Today is Holocaust Remembrance Day, and I would like to share my own personal true story of hope and redemption, in memory of the six million Jews who perished:
The year was 1973. I was 16 and living in Haifa, Israel as an 11th grade exchange student. I was not an observant Jew back then, but like so many assimilated Jews I always went to the synagogue on Yom Kippur. Even in non-religious neighborhoods in Israel, there are synagogues in every neighborhood, so I went to the closest one, which was a block from where I was living at the time with my Israeli host family.
When they got to the part of the service that was for Memorial Prayers for the Deceased (Yizkor) , I was there to pay homage to my dear father who had died the year before of colon cancer. He was only 60.
Two women who sat next to me weren’t really into the service; they were chatting instead. From their conversation I learned that one lady lived nearby; the other was visiting from Australia.
The first one sighed. The other asked her which family relative she was there for and the first lady said, “Many. I am a Holocaust survivor.” The other lady, it turns out, was also a Holocaust survivor who had made a new life for herself in Australia after the war, so they discussed at which concentration camps they had been interned, where they were from in Europe, and who they had lost.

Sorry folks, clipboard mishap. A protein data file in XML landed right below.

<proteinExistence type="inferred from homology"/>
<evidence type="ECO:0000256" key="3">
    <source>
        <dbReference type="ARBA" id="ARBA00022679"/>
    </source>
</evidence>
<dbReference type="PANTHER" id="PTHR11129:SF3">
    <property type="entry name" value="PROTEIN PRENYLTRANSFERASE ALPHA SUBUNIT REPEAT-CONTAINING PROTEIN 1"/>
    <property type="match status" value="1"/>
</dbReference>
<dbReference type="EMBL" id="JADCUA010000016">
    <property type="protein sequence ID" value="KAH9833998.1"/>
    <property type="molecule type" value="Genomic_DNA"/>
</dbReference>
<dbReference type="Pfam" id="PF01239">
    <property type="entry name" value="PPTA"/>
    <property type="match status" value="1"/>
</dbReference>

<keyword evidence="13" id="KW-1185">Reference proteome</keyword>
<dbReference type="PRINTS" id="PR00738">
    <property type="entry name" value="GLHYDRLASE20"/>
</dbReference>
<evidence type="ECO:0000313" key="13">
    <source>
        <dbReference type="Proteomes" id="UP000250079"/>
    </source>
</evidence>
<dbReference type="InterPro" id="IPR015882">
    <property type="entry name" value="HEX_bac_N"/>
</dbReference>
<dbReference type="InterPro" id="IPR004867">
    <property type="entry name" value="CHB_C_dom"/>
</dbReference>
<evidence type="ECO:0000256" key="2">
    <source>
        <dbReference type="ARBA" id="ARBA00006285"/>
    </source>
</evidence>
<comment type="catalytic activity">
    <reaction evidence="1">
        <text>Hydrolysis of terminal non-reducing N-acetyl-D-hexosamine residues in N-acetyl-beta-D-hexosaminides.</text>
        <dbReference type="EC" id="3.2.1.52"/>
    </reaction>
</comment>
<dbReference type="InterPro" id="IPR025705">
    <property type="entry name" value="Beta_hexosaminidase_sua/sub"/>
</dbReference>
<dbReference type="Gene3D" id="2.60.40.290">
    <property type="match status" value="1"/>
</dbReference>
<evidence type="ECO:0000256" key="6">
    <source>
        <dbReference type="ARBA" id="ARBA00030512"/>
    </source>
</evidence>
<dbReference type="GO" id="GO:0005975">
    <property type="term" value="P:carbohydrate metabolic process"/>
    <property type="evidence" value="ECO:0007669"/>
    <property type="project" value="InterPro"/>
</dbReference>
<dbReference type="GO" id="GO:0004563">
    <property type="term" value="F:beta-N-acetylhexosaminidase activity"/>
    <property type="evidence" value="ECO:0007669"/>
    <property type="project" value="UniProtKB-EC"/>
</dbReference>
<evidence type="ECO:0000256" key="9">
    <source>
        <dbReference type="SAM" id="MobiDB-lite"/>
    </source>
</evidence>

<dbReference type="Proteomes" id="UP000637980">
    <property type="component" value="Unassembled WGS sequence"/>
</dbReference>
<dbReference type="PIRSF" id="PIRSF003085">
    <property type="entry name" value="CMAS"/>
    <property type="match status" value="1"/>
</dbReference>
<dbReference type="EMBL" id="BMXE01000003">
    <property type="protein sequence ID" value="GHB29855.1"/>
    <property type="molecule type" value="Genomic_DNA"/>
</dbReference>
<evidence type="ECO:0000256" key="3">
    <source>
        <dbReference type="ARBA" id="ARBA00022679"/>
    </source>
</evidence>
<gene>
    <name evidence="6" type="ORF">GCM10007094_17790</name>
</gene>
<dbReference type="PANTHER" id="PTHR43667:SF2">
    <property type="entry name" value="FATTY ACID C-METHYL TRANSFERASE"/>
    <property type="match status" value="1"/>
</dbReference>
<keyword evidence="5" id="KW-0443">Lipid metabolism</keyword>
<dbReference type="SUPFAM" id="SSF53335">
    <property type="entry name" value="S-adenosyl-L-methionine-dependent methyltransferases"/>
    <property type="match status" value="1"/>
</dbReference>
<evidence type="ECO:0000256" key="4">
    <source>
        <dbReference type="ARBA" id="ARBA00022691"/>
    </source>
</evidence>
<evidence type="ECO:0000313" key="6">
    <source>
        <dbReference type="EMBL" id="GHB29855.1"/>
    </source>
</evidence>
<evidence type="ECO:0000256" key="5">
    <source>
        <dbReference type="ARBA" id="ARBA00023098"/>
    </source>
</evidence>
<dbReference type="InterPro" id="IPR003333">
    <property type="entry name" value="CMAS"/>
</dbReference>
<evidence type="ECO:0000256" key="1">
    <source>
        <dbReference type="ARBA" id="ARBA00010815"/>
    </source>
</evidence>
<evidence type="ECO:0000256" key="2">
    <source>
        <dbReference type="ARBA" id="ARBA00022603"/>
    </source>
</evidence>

“But there is one brother about whom I never found out what happened,” the first lady said. She began to describe him, and the town from whence he came, and the Australian woman across from her grew pale.
“Od Yosef Chai!” she quoted from the Bible, which means “Joseph yet lives!” referring to the story about Joseph’s elderly father Jacob finding out the news that his son, having been sold into slavery by his brothers, was now a viceroy and alive and well in Egypt. The Australian woman had a friend and neighbor, a male Holocaust survivor named Joseph with red hair, and he was from the very town that the woman with the lost brother had mentioned, and had the very same large number of siblings that the woman had mentioned. He, too, had been unable to track his lost sister….
The women embraced, screaming madly with joy, which was seemingly out of place in the middle of a melancholy Memorial service on the holiest Jewish holiday of the year. But once the reason for the disruption was made known to the congregants, the tears of sorrow became tears of joy and yearning for all those present who witnessed this great and miraculous event of Divine Providence.
I will never forget it.